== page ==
Spoilers ahead for the season-six finale of Game of Thrones.
This season on Game of Thrones, an unprecedented number of big questions were finally answered, from how Hodor became Hodor to how the White Walkers came into existence to who Jon Snow’s mother really is. And yet, we are as insatiable as Cersei Lannister is drinking her revenge wine and want to know more. Ahead, we’ve compiled eight questions we’re still waiting to have answered.
Who died and made Cersei queen? Okay, well, we know who died — Tommen — but a Great Council should have been convened to decide the succession. It seems as if anyone who would have been on that Council was at the trial, and therefore went kablooey in the Great Sept of Baelor wildfire explosion. And anyone who would have been on the Small Council (save Qyburn and semi-honorary member Olenna Tyrell) suffered the same fate, or was killed beforehand (RIP, Pycelle). Say what you will about the fundamentalist Faith Militant, who were brutal in their methods, but at the very least, they did try to impose some kind of justice and hold Cersei accountable for her crimes, murdering her husband King Robert chief among them. Are there any checks and balances left?
What about the Iron Bank? We’re starting to think that if you take out a massive loan from the Iron Bank and default on it, it’s no biggie. Mace Tyrell went to parley with the Iron Bank at the end of season five, and nowhere in season six did he or anyone else mention what happened during those renegotiation meetings. The Iron Bank asked for one-tenth of the crown’s debt. The crown was only able to afford half of that, and only with the Tyrells’ help (which we can assume won’t be coming now). How did Cersei afford her new crown? The realm should be in economic ruin at this point. If we’re going to have a superstar team-up against the Lannisters, it should involve not just Team Dany, the Greyjoy sibs, the Sands of Dorne, and Olenna Tyrell, but Iron Banker Tycho Nestoris funding the whole enterprise. Show them what happens when the Lannisters refuse to pay their debts.
What is going on with Dorne? Here we had a situation that was ripe with dramatic conflict, but for some reason, it was largely ignored that a group of bastard women in Dorne had committed a series of assassinations, murdering the king’s sister, their own prince, and the prince’s son, with no repercussions. (RIP, Myrcella, Doran, and Trystane). Why did Tommen do nothing? Why did the Small Council do nothing? Why did the people of Dorne do nothing? And if the people who are supposed to care don’t, why should we? Does Dorne exist now just to be a landing spot for Dany’s armada, so she can invade from the south?
Will the Night’s King’s mark on Bran break the protective spells at the Wall? The blue imprint on Bran’s arm — a souvenir of his close encounter during a vision quest — made it possible for the White Walkers and their army of the dead to breach the protective magical barriers at the Three-Eyed Raven’s cave. It’s not the only place in Westeros to be protected thusly, either — the wildfire storage space had a kind of fireproofing spell, meant to protect against accidental blazes (Cersei’s was not accidental), and Storm’s End has spells woven into the stones. Now, thanks to Benjen Stark’s handy reminder in the season finale, we know that the Wall has similar protection spells — or wards — which explains why the Night’s King and his army haven’t gotten very close to it, despite approaching it for the past six seasons. So what happens when Bran arrives at the Wall? Will his mark invalidate the wards, just as it did at the cave? And why wouldn’t Benjen (or the Three-Eyed Raven, for that matter) think of alerting Bran to this possibility?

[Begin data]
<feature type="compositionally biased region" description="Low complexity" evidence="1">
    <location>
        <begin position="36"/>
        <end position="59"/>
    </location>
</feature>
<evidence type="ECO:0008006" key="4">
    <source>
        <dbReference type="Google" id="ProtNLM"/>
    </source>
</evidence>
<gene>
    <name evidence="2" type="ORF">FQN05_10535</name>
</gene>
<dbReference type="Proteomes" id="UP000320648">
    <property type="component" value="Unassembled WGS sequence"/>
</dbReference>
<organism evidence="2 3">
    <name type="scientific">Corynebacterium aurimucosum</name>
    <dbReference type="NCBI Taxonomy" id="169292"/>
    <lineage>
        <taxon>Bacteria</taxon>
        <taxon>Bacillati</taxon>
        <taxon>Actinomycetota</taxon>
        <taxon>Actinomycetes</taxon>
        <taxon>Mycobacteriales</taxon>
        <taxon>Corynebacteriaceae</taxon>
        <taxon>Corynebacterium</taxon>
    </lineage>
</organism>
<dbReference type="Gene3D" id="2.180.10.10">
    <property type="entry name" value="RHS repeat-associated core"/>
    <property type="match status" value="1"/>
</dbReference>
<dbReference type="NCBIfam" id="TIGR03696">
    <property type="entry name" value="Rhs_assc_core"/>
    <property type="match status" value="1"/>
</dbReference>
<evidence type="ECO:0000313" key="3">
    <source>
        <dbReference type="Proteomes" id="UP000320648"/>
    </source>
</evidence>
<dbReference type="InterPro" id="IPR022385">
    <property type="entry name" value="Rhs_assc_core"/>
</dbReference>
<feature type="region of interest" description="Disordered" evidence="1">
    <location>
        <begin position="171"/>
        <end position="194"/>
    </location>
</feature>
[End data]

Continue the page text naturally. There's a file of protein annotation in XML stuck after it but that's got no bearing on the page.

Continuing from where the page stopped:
Are we ever going to see any repercussions from Jon Snow’s resurrection? Other than seeming slightly ill at ease, Jon Snow does not seem remarkably changed from his resurrection, not in the way Beric Dondarrion warned about. (“[He’s] a bit brooding … I suppose it’s understandable, considering,” Brienne tells Sansa.) Nobody seems to treat Jon differently, either, other than the stray comment we got from Tormund early on about the folks at Castle Black thinking he was some kind of god. We’re not advocating that folks start worshipping him. But why is everyone so chill about his resurrection? How is this not the first thing that Sansa tells Littlefinger? That Brienne tells Jaime Lannister? That Melisandre tells the head of the Red Temple, her own order? This is news, people.
Did Randyll Tarly not notice that his ancestral sword went missing? If you own a priceless Valyrian steel sword, one that had been in your family for generations, one you value enough to hang up in your home for all to see, what happens when you sit down for your next dysfunctional family dinner and it’s not there? This is spell-forged steel, and almost impossible to replace. If this military-minded man is worth his reputation, he wouldn’t just sit around in Horn Hill and hope for Heartsbane’s return, now would he?
Will someone please let Edmure Tully out of the dungeon? Sure, Arya Stark avenged her mother and brother when she killed Walder Frey (and his sons), and we love that how she slit his throat echoes how Catelyn’s throat was slit at the Red Wedding. But if Arya really wants to make things right, she needs to march down to the Twins’ dungeon and unlock Edmure’s cell. Catelyn Stark’s little brother has suffered enough.
How did Arya bake those pies? Someone in the kitchen must have helped. Hot Pie, show yourself!